Having put parents in their place, he moves on to coaches. Some coaches are part-time and may not know everything that’s involved in the college acceptance process, including academic requirements and financial aid packages, Quinn warns. And while young athletes eager to be recruited for a college team may be mostly in touch with the coaches they hope to play for, they should check in with the admissions and financial aid offices too.

“Some of our students get needs-based or academic grants,” says Quinn. “[Grants given for] athletics pales in comparison.”

Those cautions aside, however, an athletic scholarship can definitely help. And once your child has found a college, time in the locker room needn’t mean shunning the library. “At Caldwell, the student athlete graduation rate is 10 to 15 percent higher than that of nonathletes,” Quinn says. “We require freshman study halls for athletes, which contribute to their academic success.”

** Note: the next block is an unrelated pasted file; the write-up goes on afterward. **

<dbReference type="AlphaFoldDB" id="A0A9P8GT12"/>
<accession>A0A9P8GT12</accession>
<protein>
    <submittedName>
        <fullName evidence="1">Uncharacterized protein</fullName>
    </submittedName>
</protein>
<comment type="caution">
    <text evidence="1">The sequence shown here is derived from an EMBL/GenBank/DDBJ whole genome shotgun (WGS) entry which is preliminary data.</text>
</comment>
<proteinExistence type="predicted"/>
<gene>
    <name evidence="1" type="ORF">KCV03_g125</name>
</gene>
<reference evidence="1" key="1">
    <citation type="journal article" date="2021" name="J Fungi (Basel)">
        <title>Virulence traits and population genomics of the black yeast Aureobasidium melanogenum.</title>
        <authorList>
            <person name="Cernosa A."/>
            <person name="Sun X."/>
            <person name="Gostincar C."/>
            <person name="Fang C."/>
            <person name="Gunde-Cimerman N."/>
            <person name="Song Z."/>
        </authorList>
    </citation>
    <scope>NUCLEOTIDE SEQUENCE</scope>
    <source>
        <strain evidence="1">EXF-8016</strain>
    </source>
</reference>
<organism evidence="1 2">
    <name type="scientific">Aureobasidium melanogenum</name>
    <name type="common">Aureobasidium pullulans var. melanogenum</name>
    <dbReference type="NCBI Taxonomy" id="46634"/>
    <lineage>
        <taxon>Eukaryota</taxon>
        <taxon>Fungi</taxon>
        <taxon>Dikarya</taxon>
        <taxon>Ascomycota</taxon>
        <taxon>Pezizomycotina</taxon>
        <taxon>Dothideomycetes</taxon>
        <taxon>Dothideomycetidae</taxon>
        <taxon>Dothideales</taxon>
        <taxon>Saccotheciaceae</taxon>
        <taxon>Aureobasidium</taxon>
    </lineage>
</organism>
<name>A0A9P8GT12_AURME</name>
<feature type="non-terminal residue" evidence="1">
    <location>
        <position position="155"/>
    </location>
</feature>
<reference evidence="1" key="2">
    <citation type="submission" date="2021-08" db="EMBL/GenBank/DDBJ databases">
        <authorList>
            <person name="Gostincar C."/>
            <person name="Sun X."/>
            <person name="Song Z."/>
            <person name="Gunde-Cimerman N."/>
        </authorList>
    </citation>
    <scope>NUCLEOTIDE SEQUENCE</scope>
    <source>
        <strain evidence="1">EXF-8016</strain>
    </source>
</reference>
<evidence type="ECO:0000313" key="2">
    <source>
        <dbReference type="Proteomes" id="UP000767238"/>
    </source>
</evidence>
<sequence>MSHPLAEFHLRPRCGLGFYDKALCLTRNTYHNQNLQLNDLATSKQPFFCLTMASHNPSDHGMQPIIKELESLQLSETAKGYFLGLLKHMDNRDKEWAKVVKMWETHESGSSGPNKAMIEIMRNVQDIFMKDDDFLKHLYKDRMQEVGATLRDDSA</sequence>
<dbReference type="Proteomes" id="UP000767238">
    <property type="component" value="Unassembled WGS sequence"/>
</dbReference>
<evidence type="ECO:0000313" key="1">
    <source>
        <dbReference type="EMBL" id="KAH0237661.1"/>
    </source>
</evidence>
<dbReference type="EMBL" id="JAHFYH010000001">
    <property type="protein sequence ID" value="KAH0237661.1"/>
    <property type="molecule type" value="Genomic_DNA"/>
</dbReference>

The university official offers two more tips. If you’re hiring a professional consultant to steer your student through the admissions process, choose one who is a member of the National Association for College Admission Counseling. Also, be sure he or she has experience working with athletic recruiting.

Bergen Success Stories

Occhino from Northern Highlands says recruitment among male and female athletes at his school runs about equal. Roughly 10 to 12 percent of student- athletes are recruited into collegiate sports each year, with about eight to 10 signing national letters of intent at Division I schools.

The girls’ soccer program at Northern Highlands “always seems to draw interest from colleges,” Occhino says. But he adds that “all of our sports attract college recruiters here to visit with our student-athletes. College football programs continuously recruit our players.”

Occhino echoes Quinn’s view that athletics and academics need not clash. “Our director of athletics works closely with our school counselors and coaches, providing oversight with student grades, credits and requirements,” he says.